EDITORIAL: A victim of “justice”

A recently dismissed case in the court has raised the question of how can we better protect and support sexual assault victims.  Before we start, let us all be clear that the matter discussed in this piece was never tried in court, and there was no verdict pronounced, therefore, everything that we reference is an allegation.  As in all sexual assault cases, the names of the accused and the victim are withheld.  Having said all of that, we are going to reference the allegations to highlight our points.  So, let’s get to it.

The case involved a police prosecutor who was accused of kidnapping a 13 year-old girl and having sex with her on two occasions in 2016.  According to the initial report, during the height of the Carnival activities, the child, who was working with a woman who was operating a barbecue stall in St. John’s, was sent to a nearby shop.  While on the way, the officer apparently approached the young teen and told her to join him in his vehicle. When she refused, the man allegedly forced her inside and took her to his home.  It was there that the first alleged incident of sexual assault occurred.  The following day, it is alleged that he reached out to her again and persuaded her to visit his home where he had sex with her again. 

As the police began their investigation into the incidents, the officer left Antigua and Barbuda.  He remained overseas for weeks before returning with a medical excuse that he was unable to travel.  Upon his return, he was charged, briefly remanded and then released on bail.  That bail was revoked when the man paid a visit to the girl’s school to enquire about her and some evidence – a cellular phone, for his defence. Eventually, he was granted bail a second time.

That all led to the difficult day in court where the child, now 15 years-old, indicated that she did not want to proceed with the case.  She indicated that she did not want to re-live the incidents and apparently came to the decision after she spoke with her mother, counsellor and guardian. She also stated that she has forgiven the accused.  That allowed the accused kidnapper and child rapist to walk free without the matter being heard or a stitch of evidence being presented. It sounds crazy, but that is how the justice system works. 

As we said, we have used this case to highlight the plight of victims and especially extremely young victims. In this particular case, an impressionable young child, who is still below the age of consent and can’t even get a driver’s permit, must choose whether she wants to go through with the trial – whether she should abandon a case that could release an alleged predator to go hunting for a new prey.  It is a decision that most adults would strain to make, so we can only image the stress that led to this child’s decision.  It leads to the general question, are we doing our best when it comes to supporting the victims of sexual assault?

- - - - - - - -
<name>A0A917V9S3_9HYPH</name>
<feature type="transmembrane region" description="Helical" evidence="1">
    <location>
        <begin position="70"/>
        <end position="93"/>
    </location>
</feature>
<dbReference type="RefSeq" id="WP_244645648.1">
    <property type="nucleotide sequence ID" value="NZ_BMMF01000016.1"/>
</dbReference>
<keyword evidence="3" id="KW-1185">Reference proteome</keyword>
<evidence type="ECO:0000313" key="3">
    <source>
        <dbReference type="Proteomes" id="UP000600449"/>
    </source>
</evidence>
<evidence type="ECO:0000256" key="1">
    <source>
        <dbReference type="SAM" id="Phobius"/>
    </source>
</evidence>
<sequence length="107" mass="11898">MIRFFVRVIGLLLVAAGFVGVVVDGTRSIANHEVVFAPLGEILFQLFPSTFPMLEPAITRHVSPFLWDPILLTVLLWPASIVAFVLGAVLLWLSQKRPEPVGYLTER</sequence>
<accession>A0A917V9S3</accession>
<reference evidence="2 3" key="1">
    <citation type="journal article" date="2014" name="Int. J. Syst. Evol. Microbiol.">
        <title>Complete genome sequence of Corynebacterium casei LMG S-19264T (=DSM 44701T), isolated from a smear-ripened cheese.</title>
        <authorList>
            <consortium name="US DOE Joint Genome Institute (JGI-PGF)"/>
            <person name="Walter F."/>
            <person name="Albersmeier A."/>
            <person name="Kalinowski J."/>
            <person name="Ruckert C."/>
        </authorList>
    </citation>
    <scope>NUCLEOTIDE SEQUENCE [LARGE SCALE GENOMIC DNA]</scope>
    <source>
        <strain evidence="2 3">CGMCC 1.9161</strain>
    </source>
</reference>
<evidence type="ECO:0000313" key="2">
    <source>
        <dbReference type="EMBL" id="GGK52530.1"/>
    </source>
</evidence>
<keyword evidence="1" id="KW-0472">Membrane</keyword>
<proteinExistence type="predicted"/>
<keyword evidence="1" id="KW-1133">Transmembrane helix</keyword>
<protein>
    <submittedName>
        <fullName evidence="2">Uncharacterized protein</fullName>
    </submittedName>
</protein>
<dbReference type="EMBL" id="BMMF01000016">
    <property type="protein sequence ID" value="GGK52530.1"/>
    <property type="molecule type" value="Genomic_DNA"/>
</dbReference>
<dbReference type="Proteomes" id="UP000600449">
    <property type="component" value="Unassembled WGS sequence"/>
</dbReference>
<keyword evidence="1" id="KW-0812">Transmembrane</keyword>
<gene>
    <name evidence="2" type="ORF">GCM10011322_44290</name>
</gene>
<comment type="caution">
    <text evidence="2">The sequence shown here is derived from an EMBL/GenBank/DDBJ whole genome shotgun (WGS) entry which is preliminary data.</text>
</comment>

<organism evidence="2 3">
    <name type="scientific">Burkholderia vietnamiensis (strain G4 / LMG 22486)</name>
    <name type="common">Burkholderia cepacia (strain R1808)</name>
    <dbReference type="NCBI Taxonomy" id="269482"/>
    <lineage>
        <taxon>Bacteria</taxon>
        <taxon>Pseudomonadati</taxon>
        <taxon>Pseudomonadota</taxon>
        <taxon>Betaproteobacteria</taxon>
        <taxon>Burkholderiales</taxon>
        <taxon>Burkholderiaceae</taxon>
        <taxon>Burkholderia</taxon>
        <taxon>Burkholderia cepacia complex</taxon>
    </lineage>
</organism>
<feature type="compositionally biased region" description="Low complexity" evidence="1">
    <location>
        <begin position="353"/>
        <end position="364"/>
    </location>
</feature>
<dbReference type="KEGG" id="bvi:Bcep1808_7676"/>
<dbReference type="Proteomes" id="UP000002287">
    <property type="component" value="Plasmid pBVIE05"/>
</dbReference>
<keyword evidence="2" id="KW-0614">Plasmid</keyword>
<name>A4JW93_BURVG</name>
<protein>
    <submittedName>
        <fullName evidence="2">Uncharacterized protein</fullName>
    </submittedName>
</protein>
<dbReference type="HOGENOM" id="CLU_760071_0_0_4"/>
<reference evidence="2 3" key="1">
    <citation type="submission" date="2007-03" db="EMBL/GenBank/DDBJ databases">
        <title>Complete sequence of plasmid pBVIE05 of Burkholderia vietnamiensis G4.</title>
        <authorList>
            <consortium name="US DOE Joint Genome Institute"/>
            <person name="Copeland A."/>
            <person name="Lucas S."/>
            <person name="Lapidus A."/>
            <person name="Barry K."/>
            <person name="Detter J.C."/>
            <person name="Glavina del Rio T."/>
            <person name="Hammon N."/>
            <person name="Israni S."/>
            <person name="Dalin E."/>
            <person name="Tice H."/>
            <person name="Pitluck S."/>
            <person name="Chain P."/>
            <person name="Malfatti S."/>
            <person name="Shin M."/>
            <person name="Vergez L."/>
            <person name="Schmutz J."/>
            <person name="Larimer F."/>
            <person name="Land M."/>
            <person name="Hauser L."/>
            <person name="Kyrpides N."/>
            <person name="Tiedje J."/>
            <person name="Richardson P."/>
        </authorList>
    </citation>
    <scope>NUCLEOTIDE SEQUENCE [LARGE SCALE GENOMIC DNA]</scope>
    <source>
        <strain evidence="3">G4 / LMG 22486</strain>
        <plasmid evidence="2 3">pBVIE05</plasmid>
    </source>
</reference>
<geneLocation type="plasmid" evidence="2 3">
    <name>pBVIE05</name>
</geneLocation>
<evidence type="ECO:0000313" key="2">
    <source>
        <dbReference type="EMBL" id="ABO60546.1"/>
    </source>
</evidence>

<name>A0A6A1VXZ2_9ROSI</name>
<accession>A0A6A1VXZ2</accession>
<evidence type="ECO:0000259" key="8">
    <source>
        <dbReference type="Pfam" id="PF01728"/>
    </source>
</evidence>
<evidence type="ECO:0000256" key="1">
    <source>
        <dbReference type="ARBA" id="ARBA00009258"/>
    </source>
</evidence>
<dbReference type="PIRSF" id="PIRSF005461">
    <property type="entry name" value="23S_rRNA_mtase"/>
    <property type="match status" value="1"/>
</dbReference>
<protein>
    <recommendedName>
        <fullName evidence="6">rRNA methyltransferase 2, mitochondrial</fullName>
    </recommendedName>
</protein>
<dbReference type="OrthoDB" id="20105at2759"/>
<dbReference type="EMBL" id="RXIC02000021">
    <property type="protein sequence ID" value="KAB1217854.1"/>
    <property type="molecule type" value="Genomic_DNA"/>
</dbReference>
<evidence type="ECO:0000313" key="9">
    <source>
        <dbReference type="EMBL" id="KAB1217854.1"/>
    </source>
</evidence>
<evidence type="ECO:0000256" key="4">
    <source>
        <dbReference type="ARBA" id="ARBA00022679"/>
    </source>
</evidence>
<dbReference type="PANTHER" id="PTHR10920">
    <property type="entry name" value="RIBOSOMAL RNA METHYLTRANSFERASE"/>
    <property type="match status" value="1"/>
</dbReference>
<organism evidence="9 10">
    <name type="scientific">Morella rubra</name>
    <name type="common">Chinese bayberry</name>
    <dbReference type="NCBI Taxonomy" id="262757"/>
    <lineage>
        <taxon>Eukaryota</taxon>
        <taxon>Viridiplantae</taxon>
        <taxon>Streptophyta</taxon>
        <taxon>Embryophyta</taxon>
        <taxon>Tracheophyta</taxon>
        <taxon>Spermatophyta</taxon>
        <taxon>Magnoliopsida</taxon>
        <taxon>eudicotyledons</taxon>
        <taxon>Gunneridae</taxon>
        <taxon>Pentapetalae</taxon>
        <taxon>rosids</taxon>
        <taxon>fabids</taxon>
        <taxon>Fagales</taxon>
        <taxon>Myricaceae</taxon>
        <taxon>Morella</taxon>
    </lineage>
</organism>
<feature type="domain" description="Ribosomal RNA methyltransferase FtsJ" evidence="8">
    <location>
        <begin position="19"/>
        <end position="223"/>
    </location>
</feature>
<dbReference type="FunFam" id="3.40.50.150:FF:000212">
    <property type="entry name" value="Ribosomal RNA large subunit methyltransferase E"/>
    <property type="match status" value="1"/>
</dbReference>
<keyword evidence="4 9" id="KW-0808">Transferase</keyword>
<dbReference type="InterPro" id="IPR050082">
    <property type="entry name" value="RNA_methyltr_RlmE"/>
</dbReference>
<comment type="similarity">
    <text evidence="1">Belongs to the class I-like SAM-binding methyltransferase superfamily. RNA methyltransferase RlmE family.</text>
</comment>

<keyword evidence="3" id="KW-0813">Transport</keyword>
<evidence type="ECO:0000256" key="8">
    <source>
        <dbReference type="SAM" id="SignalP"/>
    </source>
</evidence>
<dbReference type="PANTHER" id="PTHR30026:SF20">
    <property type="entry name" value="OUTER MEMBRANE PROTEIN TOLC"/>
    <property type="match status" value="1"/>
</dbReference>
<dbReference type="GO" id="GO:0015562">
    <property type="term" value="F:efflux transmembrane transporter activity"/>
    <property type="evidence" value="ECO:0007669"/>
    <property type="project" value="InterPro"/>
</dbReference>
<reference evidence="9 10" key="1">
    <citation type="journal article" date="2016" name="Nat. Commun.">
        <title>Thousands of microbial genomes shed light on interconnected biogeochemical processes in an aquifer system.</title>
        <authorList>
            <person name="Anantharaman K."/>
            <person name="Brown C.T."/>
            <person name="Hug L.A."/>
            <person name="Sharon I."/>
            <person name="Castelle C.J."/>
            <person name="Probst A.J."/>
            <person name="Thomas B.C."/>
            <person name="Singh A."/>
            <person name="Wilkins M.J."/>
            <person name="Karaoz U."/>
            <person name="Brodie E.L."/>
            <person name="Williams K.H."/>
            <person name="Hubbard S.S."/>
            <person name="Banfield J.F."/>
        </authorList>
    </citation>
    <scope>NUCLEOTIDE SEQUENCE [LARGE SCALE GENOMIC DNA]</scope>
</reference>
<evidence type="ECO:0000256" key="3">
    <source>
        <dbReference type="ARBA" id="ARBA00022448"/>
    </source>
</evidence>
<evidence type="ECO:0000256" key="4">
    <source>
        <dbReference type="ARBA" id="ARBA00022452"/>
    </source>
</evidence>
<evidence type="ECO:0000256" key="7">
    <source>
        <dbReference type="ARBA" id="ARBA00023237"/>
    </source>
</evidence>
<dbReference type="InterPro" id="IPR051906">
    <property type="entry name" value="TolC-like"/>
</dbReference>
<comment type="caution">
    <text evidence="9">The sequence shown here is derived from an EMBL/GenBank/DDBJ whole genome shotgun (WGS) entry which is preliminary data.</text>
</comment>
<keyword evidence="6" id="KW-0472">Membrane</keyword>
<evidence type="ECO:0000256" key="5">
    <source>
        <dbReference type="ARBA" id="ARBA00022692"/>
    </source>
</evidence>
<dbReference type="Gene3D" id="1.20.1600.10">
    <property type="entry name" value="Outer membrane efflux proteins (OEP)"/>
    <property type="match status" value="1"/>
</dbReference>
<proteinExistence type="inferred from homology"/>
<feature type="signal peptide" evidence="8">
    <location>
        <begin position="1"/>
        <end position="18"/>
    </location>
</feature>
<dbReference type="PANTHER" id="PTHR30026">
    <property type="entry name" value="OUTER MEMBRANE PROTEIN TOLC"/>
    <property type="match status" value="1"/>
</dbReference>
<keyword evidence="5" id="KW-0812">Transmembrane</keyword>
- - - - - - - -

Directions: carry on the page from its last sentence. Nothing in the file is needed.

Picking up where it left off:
We understand that this is an extremely complicated topic but there is just something about it that does not feel right.  Just think, if the allegations are true then a dangerous sexual predator is on the loose.  But we must also be mindful that there is a process that must be followed.  ‘Innocent until proven guilty’ is the foundation of our justice system. It is bolstered by the right of an accused to face his or her accuser and challenge any evidence or testimony.  Then, of course, there is the “he-said, she-said” nature of the majority of sexual assault cases that have little or no corroborating evidence as it was in this incident which was reported several months after the alleged offences occurred. 

In the midst of the global #MeToo movement, it is interesting to see a case like this make the headlines in Antigua and Barbuda. In many ways, it validates what victims around the world have said about the horror of re-living the events and the added embarrassment of doing so in front of others in a court of law.  Maybe, too, our small size amplifies the intensity of those horrific memories and causes even greater trauma when victims realise that there is a high likelihood that they will come face-to-face with those that have been in the courtroom hearing of their suffering.  After all, in Antigua and Barbuda, there is little or no chance of anonymity.  

At the core of this is the fact that you cannot compel a victim to testify.  Some have proffered that victims should face some type of sanction or imprisonment as it serves a greater good (i.e. if a predator is kept off the street) but that simply penalises the victims for a second time.  We do not have a solution, but we do know that it should start with the police and support services.  Every effort should be made to unearth corroborating evidence through forensic and DNA avenues so that all the weight of the trial does not rest solely on the victim, which in some cases may be just a very young person.  

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